Print, Chaos, and Complexity: Samuel Johnson and Eighteenth-Century Media Culture

Print, Chaos, and Complexity: Samuel Johnson and Eighteenth-Century Media Culture

Print, Chaos, and Complexity: Samuel Johnson and Eighteenth-Century Media Culture

Print, Chaos, and Complexity: Samuel Johnson and Eighteenth-Century Media Culture

Synopsis

This text describes how 18th-century awareness of the interplay between fixity and instability in printed texts demonstrates the role print played in developing Samuel Johnson's awareness of print culture's impact on human beings ethically, politically, and aesthetically.

Excerpt

I shall not think my employment useless or ignoble, if by my assis
tance foreign nations and distant ages, gain access to the propa
gators of knowledge, and understand the teachers of truth …

—Samuel Johnson
Preface to A Dictionary
of the English Language

IN THE CONCLUSION OF HIS EXTRAORDINARILY DETAILED STUDY OF PRINT culture, Print, Manuscript and the Search for Order, 1450–1830, David McKitterick concludes that

it remains that the chasm of understanding between the implications of
how texts are produced, multiplied and changed, and how they are re
ceived and reinterpreted, remains only imperfectly bridged. Much of the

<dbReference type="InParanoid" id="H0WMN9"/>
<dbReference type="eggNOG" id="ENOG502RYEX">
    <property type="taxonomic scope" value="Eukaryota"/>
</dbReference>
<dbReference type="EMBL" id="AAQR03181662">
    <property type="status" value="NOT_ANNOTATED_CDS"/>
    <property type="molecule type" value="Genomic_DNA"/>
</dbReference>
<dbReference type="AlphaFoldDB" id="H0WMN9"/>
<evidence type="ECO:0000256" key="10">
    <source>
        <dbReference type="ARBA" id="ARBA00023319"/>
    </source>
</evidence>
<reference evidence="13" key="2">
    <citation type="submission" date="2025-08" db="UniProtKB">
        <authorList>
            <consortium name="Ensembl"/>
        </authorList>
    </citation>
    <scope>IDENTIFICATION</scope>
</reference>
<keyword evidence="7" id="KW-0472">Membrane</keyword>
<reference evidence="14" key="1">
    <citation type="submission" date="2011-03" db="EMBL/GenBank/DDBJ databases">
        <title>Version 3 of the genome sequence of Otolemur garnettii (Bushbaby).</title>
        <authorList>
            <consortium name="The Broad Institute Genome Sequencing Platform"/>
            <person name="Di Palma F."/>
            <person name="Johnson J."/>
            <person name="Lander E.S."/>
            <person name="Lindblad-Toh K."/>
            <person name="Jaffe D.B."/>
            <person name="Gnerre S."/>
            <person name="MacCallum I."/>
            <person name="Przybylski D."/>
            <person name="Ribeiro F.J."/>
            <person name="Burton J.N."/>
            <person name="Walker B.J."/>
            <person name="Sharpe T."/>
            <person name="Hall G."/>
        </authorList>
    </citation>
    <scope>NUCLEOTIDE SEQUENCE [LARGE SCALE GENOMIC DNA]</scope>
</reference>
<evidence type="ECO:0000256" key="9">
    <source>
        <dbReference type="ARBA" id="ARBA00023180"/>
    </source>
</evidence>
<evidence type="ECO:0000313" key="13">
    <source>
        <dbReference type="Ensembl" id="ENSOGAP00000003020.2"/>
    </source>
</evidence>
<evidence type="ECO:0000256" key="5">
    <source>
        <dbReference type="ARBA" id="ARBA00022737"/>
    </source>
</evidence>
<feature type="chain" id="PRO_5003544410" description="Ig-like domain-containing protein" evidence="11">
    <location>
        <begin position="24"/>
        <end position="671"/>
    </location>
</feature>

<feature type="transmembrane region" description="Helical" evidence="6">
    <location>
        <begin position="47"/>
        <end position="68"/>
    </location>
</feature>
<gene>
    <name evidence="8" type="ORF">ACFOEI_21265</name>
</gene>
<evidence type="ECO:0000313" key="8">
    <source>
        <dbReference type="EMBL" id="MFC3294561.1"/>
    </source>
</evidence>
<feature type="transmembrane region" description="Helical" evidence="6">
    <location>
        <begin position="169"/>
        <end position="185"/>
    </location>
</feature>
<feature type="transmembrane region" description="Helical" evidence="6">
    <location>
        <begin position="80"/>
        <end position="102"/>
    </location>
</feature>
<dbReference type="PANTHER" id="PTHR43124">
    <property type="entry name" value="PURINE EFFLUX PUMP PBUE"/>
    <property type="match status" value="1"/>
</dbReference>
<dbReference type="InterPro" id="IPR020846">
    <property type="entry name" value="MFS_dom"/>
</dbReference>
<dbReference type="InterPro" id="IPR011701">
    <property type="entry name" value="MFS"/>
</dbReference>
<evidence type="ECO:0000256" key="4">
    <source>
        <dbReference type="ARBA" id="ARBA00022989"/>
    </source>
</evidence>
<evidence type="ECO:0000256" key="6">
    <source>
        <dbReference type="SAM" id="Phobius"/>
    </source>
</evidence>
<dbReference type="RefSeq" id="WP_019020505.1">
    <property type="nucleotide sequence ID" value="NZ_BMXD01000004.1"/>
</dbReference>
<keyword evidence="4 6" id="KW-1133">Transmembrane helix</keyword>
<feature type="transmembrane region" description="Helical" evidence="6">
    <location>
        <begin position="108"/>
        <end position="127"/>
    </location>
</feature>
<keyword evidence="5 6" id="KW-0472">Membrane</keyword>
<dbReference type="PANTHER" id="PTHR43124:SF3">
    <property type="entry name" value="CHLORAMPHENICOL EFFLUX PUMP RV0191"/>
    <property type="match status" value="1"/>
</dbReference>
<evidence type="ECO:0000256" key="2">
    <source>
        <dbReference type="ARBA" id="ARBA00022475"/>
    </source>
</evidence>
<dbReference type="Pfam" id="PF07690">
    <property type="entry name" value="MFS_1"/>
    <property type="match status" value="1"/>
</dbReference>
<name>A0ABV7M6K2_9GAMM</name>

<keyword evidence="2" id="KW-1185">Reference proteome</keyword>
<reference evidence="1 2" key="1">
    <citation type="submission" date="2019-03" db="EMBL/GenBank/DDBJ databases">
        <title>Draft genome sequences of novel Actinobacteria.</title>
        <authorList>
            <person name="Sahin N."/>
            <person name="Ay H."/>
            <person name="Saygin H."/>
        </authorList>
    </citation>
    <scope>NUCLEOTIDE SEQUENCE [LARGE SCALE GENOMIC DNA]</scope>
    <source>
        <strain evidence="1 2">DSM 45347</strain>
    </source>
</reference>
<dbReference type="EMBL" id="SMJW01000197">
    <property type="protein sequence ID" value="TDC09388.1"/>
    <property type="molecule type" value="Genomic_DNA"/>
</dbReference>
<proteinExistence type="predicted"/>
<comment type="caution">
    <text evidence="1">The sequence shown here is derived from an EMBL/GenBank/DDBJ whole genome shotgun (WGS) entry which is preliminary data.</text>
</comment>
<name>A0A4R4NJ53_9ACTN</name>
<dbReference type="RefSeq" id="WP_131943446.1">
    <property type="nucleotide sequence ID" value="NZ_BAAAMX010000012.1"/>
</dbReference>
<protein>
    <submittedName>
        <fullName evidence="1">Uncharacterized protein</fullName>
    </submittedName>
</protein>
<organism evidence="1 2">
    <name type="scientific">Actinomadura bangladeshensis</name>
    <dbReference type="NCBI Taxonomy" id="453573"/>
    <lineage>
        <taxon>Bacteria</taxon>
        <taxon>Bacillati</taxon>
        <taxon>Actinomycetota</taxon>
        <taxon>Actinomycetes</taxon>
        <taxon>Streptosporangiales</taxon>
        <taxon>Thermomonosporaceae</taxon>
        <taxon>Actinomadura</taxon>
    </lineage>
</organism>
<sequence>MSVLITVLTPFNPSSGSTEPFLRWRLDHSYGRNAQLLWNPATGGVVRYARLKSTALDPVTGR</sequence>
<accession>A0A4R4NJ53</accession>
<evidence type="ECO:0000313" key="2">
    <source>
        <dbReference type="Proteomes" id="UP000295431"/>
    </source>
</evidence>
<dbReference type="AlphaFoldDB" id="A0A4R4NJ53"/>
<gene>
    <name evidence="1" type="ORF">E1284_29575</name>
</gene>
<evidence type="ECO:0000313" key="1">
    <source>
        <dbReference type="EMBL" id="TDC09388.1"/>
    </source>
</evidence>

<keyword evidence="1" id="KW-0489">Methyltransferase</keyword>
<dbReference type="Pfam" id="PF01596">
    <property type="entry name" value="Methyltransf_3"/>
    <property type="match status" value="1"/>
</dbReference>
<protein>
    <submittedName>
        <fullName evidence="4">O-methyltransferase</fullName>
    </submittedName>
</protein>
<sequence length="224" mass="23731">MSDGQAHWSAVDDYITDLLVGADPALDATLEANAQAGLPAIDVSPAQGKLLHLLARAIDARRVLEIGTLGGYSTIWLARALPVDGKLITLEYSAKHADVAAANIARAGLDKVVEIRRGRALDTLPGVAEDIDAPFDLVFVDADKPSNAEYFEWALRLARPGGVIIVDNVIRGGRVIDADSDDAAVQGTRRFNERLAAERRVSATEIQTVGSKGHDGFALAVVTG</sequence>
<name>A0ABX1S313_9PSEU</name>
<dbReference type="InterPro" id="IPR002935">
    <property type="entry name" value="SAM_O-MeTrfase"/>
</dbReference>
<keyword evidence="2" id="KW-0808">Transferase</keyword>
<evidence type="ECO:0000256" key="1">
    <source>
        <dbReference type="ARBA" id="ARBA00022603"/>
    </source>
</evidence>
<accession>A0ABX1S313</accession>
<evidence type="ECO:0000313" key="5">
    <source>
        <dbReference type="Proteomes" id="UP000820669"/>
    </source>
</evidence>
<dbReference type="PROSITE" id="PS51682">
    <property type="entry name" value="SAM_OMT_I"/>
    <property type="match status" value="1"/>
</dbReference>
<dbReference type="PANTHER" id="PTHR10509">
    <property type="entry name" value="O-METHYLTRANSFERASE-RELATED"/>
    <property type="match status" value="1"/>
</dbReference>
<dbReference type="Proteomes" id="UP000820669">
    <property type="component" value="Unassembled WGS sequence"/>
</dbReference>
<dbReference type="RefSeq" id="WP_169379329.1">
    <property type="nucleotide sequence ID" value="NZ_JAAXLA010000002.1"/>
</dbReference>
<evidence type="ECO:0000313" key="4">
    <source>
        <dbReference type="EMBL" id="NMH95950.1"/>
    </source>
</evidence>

present book impinges directly … on critical theory, on theories of read
ing, and on bibliographical theory and practice. Though in some re
spects criticism and bibliographical understanding have moved closer
together in the past two or three decades, the detailed application of this
book to such theories must remain for another occasion.

McKitterick’s words represent a significant call to action for students of critical theory and print culture, because his work, like his predecessor Adrian Johns’s 1998 The Nature of the Book, is an iconoclastic gesture questioning the conception of print culture in the world before 1800 as something to be associated with fixity and textual stability. This concept was first promoted by Eisenstein’s 1979 The Printing Press as Agent of Change and subsequently promoted by other studies of print culture like Alvin Kernan’s 1987 Printing Technology, Letters, and Samuel Johnson—and both studies are given careful scrutiny by McKitterick. He argues that, “There are many difficulties in the background assumptions of Eisenstein and Kernan” (225), for the history of print reveals that “Books, like the words, images and other signs of which they are partially composed, are endlessly malleable, often transient, and always mutable.” Thus, “in all of this, we may . . .

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